(Reuters) – Vale SA’s Canadian unit has resumed work on its Copper Cliff Deep nickel project in the Sudbury basin and expects to complete a feasibility study by the end of the year, a company executive said on Monday.
The project is expected to cost somewhere in the range of a billion dollars to build and could be one of the unit’s lower-cost operations, said Kelly Strong, Vale’s vice president of Ontario and UK operations.
If it goes ahead, the revised project, now dubbed Copper Cliff Mine, would be another boost for the Sudbury basin in northern Ontario, where Vale recently opened Totten, its first new mine in more than 40 years. “It’s going to look a little bit different than the original project – it’s going to be three phases,” said Strong.
The project would merge and expand what are now two separate mines. Its earlier incarnation was put on hold in the wake of the 2008 financial crisis. In 2010, Vale Canada said it was re-evaluating the project, though work did not proceed.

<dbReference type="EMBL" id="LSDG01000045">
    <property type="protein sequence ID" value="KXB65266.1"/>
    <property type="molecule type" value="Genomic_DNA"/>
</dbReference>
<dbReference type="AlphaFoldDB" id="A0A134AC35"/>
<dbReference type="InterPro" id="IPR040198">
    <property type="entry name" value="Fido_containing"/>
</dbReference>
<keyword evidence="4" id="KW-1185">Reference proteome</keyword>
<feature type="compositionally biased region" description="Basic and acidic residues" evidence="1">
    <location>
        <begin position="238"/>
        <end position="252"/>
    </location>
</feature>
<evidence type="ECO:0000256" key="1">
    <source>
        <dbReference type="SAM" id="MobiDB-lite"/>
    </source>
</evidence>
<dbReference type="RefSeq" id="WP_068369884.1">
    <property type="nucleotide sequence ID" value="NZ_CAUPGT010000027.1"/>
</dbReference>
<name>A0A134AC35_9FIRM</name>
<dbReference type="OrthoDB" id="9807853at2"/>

The first of the three phases could start producing within the next two to three years, Strong told Reuters. A final go-ahead will depend on the project securing a green light from Vale’s board in Brazil.
Mining companies from around the world are in Toronto this week for the Prospectors and Developers Association of Canada convention, which is the industry’s largest annual gathering.
Strong, who leads Vale’s operations in the Sudbury basin, also played down expectations that the Brazilian miner would reach a deal early this year with rival metals producer and trader Glencore Xstrata Plc to merge their adjacent Canadian nickel projects.
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